This may be obvious to you, but it will be helpful to spell this out. Can you explain to our readers why it is so important for a business or organization to have an inclusive work culture?

Having an inclusive company culture is very important because it gives everyone in the workplace a sense of purpose for being there and feeling included in projects and tasks of the company. You also gain better leverage over your competitors by gaining deeper trust from your employees and a commitment of loyal, hardworking employees.

A diverse and inclusive workplace can benefit by:

  • Reducing the risk of high turnover rates.
  • Having better employees.
  • Enhanced creativity & innovation.
  • Higher employee morale.

The Americans With Disabilities Act (ADA) requires businesses to make reasonable accommodations for people with disabilities. For the benefit of our readers, can you help explain what this looks like in practice? What exactly are reasonable accommodations? Can you please share a few examples?

The Americans With Disabilities Act (ADA) has set standards that prohibit discrimination against those disabled. Requires employers with 15 or more employees to accommodate candidates and employees with disabilities. Although not obligated to accommodate all requests from employees, it’s recommended that they still offer alternatives that can be as effective.

Some reasonable accommodations can be:

  • Recognize any unconscious bias exclusion terms against those of the disabled.
  • Interact with those of the disabled in and outside of work.
  • Take time to incorporate accessibility and inclusion for the disabled into your work culture.
  • Advocate for solutions that could be helpful for the disabled community to be included in the workplace.

Aside from what is legally required, what best practices can make a business place feel more welcoming and inclusive of people with disabilities?

Proactively addressing our inner bias can help create a welcoming environment that’s true to your inclusive company culture. A lot of time, your internal bias can set you up for failure.

Ex: Most companies hire off judgments using unconscious shortcuts that aren’t related to the skill sets for the position at hand.

Can you share a few examples of ideas implemented at your workplace to help promote disability inclusion? Can you share with us how the work culture was impacted?

Remote work helps engage with different communities of backgrounds and cultures to strengthen the hiring pipeline to promote disability inclusion, having a culture where everyone is encouraged to participate in meetings, communicate and ask for help, and take care of themselves is important to promote inclusion for those team members who are neurodiverse and others with physical disabilities.

We keep training programs ongoing to help the disabled keep developing and succeeding within their positions. Having mentorship initiatives for your teams is vital to keep your employees engaged and learning. We’ve developed a mutually supportive community at Snapbrillia, employees knowing they can bring their entire selves to work should mean even with their disabilities feel comfortable about not having to worry about being treated differently.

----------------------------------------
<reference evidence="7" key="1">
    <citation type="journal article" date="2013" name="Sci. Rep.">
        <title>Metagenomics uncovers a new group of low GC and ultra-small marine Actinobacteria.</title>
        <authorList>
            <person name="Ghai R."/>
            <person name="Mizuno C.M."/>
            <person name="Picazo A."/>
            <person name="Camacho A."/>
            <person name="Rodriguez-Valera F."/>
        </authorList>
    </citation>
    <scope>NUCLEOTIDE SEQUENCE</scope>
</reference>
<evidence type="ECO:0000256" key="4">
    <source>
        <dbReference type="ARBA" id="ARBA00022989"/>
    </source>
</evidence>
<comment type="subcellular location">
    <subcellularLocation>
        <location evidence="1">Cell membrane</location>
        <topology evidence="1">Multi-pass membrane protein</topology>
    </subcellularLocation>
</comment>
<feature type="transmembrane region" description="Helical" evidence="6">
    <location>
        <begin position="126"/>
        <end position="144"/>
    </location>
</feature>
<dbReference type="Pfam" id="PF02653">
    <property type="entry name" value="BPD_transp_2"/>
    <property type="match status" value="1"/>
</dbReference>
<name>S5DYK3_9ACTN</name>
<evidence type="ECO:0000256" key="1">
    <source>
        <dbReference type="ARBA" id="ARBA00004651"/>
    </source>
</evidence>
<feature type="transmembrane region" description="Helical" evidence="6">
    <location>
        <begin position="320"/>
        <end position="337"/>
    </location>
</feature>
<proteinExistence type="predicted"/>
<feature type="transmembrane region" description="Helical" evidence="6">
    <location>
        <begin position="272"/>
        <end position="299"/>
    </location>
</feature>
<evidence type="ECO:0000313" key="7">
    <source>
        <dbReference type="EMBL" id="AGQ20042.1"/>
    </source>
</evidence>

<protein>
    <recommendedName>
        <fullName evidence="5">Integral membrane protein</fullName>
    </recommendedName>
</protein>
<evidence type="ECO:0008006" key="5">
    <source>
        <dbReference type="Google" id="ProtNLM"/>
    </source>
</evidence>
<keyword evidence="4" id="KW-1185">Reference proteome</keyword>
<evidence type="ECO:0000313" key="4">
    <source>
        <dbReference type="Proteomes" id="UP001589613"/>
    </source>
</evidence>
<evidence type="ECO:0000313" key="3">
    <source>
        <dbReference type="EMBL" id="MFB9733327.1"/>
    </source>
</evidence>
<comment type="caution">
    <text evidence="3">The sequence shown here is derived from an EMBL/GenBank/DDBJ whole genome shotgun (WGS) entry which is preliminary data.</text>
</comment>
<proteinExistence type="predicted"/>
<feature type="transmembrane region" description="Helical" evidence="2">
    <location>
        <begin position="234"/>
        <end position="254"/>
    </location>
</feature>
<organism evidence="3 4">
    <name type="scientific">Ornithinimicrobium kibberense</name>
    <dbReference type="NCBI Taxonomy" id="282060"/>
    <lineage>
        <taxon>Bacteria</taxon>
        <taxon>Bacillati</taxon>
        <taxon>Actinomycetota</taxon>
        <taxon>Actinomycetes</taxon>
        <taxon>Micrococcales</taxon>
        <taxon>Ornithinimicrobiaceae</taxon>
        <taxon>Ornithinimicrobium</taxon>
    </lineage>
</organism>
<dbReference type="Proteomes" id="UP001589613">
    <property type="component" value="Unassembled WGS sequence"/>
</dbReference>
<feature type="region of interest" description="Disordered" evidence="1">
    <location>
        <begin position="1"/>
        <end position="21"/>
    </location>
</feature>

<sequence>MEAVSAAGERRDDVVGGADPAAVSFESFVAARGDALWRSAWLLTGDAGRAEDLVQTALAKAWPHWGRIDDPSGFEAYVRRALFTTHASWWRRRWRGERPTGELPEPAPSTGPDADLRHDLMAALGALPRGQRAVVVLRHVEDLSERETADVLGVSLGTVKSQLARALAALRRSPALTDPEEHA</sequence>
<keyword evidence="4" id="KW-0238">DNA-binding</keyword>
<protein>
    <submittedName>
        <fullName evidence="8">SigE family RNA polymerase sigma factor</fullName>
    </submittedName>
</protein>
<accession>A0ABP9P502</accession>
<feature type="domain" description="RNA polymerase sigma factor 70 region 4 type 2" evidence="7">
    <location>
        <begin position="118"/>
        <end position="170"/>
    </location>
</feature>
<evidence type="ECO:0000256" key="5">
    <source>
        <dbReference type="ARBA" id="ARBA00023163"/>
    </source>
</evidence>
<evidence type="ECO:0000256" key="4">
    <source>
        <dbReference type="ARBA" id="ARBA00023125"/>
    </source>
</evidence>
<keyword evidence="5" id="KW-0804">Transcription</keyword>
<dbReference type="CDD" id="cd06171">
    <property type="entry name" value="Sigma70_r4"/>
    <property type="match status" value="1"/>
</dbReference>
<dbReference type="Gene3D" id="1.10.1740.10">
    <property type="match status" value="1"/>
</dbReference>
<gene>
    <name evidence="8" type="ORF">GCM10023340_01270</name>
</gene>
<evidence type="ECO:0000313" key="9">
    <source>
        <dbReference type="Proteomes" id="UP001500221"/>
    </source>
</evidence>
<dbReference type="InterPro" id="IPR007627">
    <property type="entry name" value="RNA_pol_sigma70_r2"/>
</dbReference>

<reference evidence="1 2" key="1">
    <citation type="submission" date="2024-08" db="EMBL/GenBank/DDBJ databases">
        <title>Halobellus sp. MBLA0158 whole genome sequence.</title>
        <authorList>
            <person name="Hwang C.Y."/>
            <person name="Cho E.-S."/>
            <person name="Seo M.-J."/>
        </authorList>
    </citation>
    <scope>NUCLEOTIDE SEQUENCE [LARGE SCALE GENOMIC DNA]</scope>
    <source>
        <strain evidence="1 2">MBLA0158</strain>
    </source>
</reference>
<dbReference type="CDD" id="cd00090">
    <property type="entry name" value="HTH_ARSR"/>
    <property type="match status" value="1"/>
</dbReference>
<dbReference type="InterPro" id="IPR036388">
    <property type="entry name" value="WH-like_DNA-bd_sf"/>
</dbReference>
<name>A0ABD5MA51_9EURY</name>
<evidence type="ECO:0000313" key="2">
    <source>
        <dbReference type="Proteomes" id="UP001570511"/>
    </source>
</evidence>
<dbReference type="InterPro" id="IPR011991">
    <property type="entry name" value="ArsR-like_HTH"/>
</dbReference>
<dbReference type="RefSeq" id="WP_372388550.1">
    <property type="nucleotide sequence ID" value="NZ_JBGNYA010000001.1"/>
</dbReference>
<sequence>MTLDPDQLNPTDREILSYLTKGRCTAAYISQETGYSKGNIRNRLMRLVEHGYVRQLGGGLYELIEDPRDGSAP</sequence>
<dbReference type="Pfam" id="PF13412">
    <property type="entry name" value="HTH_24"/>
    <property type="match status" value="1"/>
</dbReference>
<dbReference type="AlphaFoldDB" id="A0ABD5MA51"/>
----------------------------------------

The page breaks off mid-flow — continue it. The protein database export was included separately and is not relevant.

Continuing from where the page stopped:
This is our signature question that we ask in many of our interviews. What are your “5 Things I Wish Someone Told Me When I First Started My Career”?

Do the right thing. It never gets old. & “Take care of your employees, and they will take care of your customers and users.”

Can you please give us your favorite “Life Lesson Quote”? Can you share a story about how that was relevant in your life?

Take care of yourself; otherwise, you won’t be able to take care of anything else. Story of burning out at my last startup, so I had to scale back on my time but then could find balance and now constantly push the boundaries of balancing energy, time, and work demands.

“Stay humble before God.”

You are a person of enormous influence. If you could inspire a movement that would bring the most amount of good to the most amount of people, what would that be? You never know what your idea can trigger. 🙂

If I could inspire a movement right now, it would be what I’ve been putting such great energy into, creating a space within the tech industry that creates space for minorities and others to be seen and included. Disrupting bias and breaking barriers of the systematic hiring system.

How can our readers further follow your work online?




Facebook (Metaverse):


Our Website:



Facebook (Metaverse):

This was very inspiring. Thank you so much for the time you spent with this. We wish you continued success and good health!

About the Interviewer: Eric L. Pines is a nationally recognized federal employment lawyer, mediator, and attorney business coach. He represents federal employees and acts as in-house counsel for over fifty thousand federal employees through his work as a federal employee labor union representative. A formal federal employee himself, Mr. Pines began his federal employment law career as in-house counsel for AFGE Local 1923 which is in Social Security Administration’s headquarters and is the largest federal union local in the world. He presently serves as AFGE 1923’s Chief Counsel as well as in-house counsel for all FEMA bargaining unit employees and numerous Department of Defense and Veteran Affairs unions.

While he and his firm specialize in representing federal employees from all federal agencies and in reference to virtually all federal employee matters, his firm has placed special attention on representing Veteran Affairs doctors and nurses hired under the authority of Title. He and his firm have a particular passion in representing disabled federal employees with their requests for medical and religious reasonable accommodations when those accommodations are warranted under the Rehabilitation Act of 1973 (ADA). He also represents them with their requests for Federal Employee Disability Retirement (OPM) when an accommodation would not be possible.

Disability Inclusion In The Workplace: Ninh Tran Of Snaprillia On How Businesses Make… was originally published in Authority Magazine on Medium, where people are continuing the conversation by highlighting and responding to this story.